Istanbul, Turkey

General Information

Regional secretariat


Administrative status

Chief city of the Province of Istanbul.

Historic Areas of Istanbul

Registration Year


Historical function

Trade, politics and religion.

Location and site

Situated on a promontory that dominates the European shore of the Bosphorus, Istanbul was in a position to control the passage to Asia. The city is divided by the Estuary of the Golden Horn and thus played a major defensive role. Between the Balkans and Anatolia, the Black Sea and the Mediterranean Sea, it was an important crossroads for both maritime and terrestrial routes.

Urban morphology

The heart of Istanbul is surrounded by water on three sides and by a rampart (erected in 413 and since modified) on the other. It is said to be built on seven hills, like Rome. The heart of the city provided a point of departure for the terrestrial routes that led out into the empire; an east-west artery branches out towards the city gates. Even today, this early structure can be read in Istanbul’s very dense urban fabric.

Care has been taken to protect Istanbul’s neighbourhoods (Süleymaniye quarter, Zeyrek quarter and the Archaeoligical Park outside the ramparts), which are rich with monuments. In the midst of the low urban hills are masterpieces that testify to each of the periods in the city’s history: the Eastern Roman Empire (hippodrome of Constantine, 324), the Byzantine Empire (the Church of Saint Sophia, 6th century), and the Ottoman Empire (the Mosque of Süleymaniye, 1550-1557).

Registration criteria

The historic areas of Istanbul include “unique monuments and masterpieces of universal architecture […].” (I) “[…] the monuments in the city’s center have exerted considerable influence on the development of architecture, monumental arts and the organization of space, both in Europe and Asia” (ramparts, Church f Saint Sophia, mosques and mosaics). (II) “Istanbul bears unique testimony to the Byzantine and Ottoman civilizations” (III) “The Palace of Topkapi and the Süleymaniye mosque with its annexes […] provide the best examples of palaces and religious complexes of the Ottoman period.” (IV)

Historical reference

  • During the Greek Antiquity, Byzantium enjoyed maritime power. It was the site of Constantinople (later Istanbul) that Constantine I declared to be the new nucleus of the Roman Empire in 324 A.D. The emperor possessed high expectations for the city which he named after himself.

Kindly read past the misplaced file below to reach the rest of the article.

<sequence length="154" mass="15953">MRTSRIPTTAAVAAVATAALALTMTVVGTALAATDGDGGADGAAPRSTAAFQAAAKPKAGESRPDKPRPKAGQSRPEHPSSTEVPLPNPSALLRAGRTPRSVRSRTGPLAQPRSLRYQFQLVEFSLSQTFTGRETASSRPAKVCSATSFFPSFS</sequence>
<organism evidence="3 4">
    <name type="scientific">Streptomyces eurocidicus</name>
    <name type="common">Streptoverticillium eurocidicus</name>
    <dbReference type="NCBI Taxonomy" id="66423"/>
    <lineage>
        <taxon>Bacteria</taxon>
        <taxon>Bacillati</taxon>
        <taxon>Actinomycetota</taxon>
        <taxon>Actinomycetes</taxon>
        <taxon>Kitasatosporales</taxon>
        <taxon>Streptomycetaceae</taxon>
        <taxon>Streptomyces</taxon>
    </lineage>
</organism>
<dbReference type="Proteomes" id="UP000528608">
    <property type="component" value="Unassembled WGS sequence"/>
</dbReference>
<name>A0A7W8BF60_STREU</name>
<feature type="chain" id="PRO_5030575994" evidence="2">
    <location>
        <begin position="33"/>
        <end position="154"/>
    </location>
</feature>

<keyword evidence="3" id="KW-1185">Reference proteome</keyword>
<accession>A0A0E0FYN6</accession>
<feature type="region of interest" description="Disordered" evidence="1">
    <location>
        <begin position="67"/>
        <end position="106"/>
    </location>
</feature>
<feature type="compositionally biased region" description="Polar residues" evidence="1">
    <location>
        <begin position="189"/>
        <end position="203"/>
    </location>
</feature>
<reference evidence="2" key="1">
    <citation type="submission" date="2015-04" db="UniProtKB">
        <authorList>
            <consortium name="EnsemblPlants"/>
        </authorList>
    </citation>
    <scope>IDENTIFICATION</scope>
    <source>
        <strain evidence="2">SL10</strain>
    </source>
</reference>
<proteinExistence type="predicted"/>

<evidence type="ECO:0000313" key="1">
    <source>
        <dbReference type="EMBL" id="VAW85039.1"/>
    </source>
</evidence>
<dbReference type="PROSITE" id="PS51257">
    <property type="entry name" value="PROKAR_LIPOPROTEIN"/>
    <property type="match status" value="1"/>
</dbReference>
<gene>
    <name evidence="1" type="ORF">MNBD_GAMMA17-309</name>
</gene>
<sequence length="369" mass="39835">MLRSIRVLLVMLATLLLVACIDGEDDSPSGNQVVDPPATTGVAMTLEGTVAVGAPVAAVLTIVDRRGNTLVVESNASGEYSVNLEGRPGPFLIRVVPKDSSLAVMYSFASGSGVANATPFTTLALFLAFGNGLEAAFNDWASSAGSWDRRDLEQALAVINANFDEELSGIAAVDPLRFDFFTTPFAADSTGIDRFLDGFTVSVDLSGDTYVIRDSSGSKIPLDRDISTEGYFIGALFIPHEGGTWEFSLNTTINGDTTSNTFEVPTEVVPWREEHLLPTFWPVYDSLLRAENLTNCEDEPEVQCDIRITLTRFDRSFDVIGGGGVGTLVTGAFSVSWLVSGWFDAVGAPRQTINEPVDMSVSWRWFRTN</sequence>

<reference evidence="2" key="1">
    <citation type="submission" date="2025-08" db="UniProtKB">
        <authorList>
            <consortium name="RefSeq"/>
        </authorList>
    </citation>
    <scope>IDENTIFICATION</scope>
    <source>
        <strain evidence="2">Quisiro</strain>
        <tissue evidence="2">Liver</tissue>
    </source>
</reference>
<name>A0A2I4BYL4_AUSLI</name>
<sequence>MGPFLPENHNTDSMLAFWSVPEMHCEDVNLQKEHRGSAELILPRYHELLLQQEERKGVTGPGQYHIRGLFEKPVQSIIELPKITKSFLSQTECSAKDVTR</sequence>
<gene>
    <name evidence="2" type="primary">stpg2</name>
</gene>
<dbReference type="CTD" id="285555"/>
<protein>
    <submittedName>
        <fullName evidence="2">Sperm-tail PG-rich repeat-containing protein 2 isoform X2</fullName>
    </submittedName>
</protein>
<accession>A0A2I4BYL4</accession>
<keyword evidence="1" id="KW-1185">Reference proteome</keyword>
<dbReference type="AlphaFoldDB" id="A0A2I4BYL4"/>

• As capital of the Byzantine Empire following the division of the Roman Empire in 395, Constantinople was also capital of the Christian Eastern Roman Empire. Under Emperor Justinian I, it reached the peak of its realisations in terms of architectural achievements.
  • Constantinople defended its trade routes and expanded its territory through a series of wars. Under the Macedonian Dynasty (867-1081), it reached the peak of its power. The city, which had reached extensive proportions, was filled with architectural masterpieces. At this time, it was considered the greatest urban achievement in the western world.
  • After a series of invasions and defeats, Constantinople was reconquered in 1261. Following its takeover by the Turks in 1453, it became the glorious capital of the flourishing Ottoman Empire (1451-1566).




Mr. Ekrem Imamoglu

Mayor of Istanbul
Istanbul Metropolitan Municipality

Sehzadebasi Cad. No:25 Sarachane
Istanbul, Turkey

+90 212 455 21 85

Dr. Hayri Baracli

Secretary General
Istanbul Metropolitan Municipality

Sehzadebasi Cd. No. 25 Sarachane
Istanbul, Turkey

+90 212 455 21 85

Dr. Halil Onur

Architect - Site Manager
Istanbul Site Management Directorate

Süleymaniye Mah., Kirazli Mescit Sk. No. 36, Süleymaniye Fatih
Istanbul, Turkey

+90 212 455 32 12

Mr. Fahri Murat Tuncay

Foreign Relations Department

Sehzadebasi Cd. No:25 Sarachane
Istanbul, Turkey

+90 212 455 21 85

Mr. Ihsan Ilze

Directorate of Cultural Heritage Preservation

Küçük Ayasofya Mahallesi Hisardibi Çikmazi No:1 Fatih No:6 Kirazhan Eminönü
Istanbul, Turkey